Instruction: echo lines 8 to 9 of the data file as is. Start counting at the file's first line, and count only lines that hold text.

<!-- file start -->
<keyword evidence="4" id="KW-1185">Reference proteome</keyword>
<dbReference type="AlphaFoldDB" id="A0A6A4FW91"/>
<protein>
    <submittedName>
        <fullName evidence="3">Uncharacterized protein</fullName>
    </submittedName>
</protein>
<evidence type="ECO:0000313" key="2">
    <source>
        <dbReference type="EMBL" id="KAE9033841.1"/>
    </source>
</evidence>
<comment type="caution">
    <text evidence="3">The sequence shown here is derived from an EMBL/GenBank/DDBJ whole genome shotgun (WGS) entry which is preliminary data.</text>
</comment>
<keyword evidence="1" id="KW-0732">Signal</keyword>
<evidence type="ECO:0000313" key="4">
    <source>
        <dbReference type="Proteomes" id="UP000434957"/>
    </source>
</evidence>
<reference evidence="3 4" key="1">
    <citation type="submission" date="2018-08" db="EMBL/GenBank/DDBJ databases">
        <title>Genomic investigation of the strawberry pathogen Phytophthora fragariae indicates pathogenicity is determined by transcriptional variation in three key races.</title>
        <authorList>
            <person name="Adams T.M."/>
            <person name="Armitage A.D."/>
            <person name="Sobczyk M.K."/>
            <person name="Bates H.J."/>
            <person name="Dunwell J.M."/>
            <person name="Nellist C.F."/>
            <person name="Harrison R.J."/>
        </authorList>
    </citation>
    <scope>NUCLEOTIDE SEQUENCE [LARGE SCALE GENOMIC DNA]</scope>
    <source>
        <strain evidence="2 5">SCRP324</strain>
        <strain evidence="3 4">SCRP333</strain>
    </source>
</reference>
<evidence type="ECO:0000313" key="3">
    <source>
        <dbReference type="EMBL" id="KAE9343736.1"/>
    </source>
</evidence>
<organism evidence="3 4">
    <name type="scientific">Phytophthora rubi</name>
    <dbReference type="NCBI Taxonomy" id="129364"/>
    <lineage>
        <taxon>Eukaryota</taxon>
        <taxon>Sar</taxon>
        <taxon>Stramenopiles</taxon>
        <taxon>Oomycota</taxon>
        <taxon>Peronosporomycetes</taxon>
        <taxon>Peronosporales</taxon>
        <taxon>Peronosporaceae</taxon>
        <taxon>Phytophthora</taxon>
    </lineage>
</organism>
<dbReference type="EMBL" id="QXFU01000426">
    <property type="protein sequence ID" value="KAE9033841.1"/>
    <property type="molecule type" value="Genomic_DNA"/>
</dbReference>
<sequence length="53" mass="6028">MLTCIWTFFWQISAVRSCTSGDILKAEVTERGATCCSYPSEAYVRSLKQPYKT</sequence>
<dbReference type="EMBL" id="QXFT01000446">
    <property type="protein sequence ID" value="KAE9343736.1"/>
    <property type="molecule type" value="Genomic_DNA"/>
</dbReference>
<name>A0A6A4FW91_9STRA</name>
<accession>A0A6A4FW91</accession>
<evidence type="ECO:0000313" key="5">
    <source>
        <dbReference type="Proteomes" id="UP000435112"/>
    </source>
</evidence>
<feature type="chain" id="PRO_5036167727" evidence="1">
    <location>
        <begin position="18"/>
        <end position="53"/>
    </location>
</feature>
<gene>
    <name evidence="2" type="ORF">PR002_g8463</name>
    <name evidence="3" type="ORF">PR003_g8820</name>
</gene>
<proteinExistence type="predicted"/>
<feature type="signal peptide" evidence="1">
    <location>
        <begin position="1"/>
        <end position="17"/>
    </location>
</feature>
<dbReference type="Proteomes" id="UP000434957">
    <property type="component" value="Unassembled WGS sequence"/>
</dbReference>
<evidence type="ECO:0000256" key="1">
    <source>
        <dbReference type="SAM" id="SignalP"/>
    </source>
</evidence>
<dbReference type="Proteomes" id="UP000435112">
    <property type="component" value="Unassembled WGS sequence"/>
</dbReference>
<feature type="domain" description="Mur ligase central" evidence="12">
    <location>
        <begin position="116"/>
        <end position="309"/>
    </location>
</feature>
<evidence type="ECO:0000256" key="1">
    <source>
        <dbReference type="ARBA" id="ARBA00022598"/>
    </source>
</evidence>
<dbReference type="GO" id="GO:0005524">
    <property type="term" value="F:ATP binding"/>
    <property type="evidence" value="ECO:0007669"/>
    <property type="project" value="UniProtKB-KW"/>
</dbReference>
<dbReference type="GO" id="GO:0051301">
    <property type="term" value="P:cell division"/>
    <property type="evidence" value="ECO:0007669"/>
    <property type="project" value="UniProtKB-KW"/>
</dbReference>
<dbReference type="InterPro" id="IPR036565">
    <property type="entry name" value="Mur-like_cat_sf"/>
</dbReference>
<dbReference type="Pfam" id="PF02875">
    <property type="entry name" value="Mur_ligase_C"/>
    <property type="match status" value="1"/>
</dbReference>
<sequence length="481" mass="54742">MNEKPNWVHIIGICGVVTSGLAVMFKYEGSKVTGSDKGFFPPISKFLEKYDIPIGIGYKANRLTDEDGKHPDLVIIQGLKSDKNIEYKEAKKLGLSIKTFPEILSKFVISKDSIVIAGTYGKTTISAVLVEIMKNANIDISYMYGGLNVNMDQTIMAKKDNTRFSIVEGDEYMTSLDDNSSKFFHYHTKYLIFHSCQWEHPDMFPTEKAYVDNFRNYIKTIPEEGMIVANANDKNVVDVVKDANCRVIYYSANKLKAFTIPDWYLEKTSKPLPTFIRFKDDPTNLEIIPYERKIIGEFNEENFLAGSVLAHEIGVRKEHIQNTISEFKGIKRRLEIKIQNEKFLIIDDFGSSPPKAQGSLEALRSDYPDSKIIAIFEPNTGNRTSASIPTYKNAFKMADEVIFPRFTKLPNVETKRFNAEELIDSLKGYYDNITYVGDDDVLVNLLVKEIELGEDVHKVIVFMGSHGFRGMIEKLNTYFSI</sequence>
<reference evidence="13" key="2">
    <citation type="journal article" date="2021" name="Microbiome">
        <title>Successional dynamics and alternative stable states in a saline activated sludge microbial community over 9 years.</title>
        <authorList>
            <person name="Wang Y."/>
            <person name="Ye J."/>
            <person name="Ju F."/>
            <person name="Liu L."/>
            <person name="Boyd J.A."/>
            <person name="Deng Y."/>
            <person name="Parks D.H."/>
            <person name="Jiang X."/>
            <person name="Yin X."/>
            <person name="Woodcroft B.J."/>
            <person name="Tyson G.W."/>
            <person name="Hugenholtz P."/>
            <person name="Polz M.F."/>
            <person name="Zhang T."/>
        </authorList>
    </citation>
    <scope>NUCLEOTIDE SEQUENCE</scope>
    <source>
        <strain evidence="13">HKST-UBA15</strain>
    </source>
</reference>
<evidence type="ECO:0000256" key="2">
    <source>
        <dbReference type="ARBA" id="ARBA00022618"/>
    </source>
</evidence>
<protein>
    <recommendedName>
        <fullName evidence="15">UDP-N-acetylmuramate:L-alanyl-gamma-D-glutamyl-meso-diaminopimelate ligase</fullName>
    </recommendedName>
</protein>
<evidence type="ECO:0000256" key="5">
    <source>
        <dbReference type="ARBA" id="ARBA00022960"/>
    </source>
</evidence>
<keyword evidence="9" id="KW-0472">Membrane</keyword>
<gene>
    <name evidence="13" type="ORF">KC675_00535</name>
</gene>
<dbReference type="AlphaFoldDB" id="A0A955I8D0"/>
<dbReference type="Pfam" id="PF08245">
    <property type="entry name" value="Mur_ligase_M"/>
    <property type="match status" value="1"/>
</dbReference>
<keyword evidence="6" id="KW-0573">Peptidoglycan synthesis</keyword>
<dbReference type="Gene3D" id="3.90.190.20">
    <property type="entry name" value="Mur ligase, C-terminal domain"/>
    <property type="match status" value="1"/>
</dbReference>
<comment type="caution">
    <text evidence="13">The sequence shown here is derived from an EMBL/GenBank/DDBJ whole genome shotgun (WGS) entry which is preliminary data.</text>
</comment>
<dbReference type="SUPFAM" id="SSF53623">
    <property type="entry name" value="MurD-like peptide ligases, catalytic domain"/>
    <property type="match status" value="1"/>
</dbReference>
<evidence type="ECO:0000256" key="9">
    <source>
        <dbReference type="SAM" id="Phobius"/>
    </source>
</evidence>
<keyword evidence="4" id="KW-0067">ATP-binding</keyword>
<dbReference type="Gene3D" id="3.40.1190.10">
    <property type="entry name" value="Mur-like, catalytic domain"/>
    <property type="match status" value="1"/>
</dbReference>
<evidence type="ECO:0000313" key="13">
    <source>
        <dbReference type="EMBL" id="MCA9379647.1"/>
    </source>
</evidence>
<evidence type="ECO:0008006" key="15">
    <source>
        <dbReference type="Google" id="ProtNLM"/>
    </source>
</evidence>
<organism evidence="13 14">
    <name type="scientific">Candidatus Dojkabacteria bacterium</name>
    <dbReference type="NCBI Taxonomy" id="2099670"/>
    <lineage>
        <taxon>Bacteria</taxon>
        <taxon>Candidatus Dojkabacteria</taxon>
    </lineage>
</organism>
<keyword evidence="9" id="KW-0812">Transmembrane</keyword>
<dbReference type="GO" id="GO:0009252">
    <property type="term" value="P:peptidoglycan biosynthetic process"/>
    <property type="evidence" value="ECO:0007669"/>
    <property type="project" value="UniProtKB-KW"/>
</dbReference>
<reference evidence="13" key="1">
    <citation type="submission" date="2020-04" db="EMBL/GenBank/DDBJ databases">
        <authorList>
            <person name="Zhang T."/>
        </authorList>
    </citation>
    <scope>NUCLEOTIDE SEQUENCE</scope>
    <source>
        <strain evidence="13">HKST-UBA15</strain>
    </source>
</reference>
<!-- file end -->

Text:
<evidence type="ECO:0000313" key="2">
    <source>